Tuesday, July 14, 2009
Coyote *NOT* ugly
Coyotes often get a bad rap. When I moved into my house my neighbors were quick to warn me about the coyotes and how dangerous they are. I scoffed. I've worked with coyotes, both wild and captive raised and while they are good sized predators they rarely cause problems for humans who know how to live with them. Now I just have to teach all my neighbors.
Coyotes have expanded their range in the past few decades, moving into new areas including urban areas. In Los Angles coyotes manage to live right down in the center of town, living in washes, abandoned buildings, and scrubby lots. In both North Carolina and Massachusetts (the two states I have most recently lived in) coyotes have been found in all mainland areas. Why has this population increase occurred when so many species are loosing ground to habitat degradation, global climate change and rampant pollution? Because coyotes, like opossums, pigeons and ourselves, are amazingly adaptable.
A coyote is a medium sized canine, averaging between 35 and 50 pounds, with a highly variable fur color. Their eating habits are flexible, with rodents, lizards, insects and the occasional deer fawn for prey but also including berries, vegetables, human garbage and pet food. This ability to thrive on a wide variety of food stuff is characteristic of the species that do well in suburban and urban areas.
Their social structure is also flexible, with a pack usually consisting of a breeding pair and their offspring. Occasionally last year's offspring stay with the parents and help with the next years litter.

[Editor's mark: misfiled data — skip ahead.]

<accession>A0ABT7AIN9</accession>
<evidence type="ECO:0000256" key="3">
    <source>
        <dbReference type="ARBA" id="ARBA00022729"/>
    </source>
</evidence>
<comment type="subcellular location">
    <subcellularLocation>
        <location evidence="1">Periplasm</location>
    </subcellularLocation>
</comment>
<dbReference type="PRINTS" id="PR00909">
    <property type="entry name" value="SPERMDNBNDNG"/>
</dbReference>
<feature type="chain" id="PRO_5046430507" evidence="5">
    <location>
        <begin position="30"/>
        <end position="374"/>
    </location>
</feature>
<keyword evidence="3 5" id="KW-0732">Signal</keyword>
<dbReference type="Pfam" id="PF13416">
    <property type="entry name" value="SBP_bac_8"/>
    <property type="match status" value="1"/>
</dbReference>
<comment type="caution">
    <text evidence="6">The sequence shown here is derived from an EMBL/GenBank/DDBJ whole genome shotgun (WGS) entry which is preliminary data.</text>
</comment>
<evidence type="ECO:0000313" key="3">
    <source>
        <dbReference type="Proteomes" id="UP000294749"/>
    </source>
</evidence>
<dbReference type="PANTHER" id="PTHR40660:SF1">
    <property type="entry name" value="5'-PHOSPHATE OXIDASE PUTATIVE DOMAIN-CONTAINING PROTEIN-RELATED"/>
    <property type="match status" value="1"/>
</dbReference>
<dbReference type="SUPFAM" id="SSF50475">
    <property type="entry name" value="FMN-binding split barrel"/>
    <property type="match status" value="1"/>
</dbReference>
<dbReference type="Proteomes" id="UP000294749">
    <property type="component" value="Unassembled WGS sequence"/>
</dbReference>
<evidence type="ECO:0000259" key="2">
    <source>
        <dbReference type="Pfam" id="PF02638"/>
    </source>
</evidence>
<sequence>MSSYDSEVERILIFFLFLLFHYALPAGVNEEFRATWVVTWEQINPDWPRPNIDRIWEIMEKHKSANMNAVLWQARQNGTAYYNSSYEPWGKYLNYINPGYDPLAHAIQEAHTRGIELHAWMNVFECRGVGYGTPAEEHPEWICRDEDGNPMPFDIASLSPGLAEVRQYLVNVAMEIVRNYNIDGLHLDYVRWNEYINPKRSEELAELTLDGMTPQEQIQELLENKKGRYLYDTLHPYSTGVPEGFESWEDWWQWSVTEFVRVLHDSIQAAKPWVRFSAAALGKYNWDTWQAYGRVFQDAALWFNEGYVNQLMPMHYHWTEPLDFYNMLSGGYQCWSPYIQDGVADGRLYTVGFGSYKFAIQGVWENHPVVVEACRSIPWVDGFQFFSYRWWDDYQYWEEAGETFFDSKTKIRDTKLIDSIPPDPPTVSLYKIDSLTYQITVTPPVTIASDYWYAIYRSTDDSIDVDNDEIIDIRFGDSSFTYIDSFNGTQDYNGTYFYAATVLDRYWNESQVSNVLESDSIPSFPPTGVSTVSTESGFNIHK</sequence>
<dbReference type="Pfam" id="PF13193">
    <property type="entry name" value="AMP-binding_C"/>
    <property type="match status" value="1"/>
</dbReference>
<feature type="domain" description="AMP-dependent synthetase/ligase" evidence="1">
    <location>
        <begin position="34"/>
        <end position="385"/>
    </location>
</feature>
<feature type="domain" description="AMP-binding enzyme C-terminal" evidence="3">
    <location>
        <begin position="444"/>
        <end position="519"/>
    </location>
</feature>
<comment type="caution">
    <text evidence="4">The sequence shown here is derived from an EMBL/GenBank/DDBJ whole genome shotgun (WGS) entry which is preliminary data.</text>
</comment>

Are coyotes a problem? They can be. Yesterday my dogs alerted me to a coyote wandering down the trail behind our house. Am I worried about my dogs safety? If they were small dogs I would, just as I would if I let my cats go outside (I'll save that discussion for another soap box). But the truth is that free roaming, off-lead dogs, cars and poison are much bigger problems for pets and coyotes rarely harm humans.
So what do you do if you see a coyote? First thing take a brief moment to enjoy the sighting and then yell at it! That will usually do the trick. If you are out watering the vegetable patch feel free to spray it with a hose. If coyotes are consistently seen in your neighborhood carry tennis balls to throw at the coyote (they won't hurt it but boy they will scare it!).
The best defence is a good offence and good offense against problems with wildlife are removing whatever is attracting them. It means securing your garbage, not leaving pet food outside, and closing up crawl spaces and areas under sheds (good den spots for coyotes). All of these tactics will not only decrease potential problems with coyotes but also with raccoons, opossums, skunks and bears. Don't forget your bird feeder. A bird feeder will attract rodents and rodents will attract coyotes. If you still have a problem contact your local fish and wildlife agency for further advice.
Posted by Diana at Garden on the Edge at 3:18 PM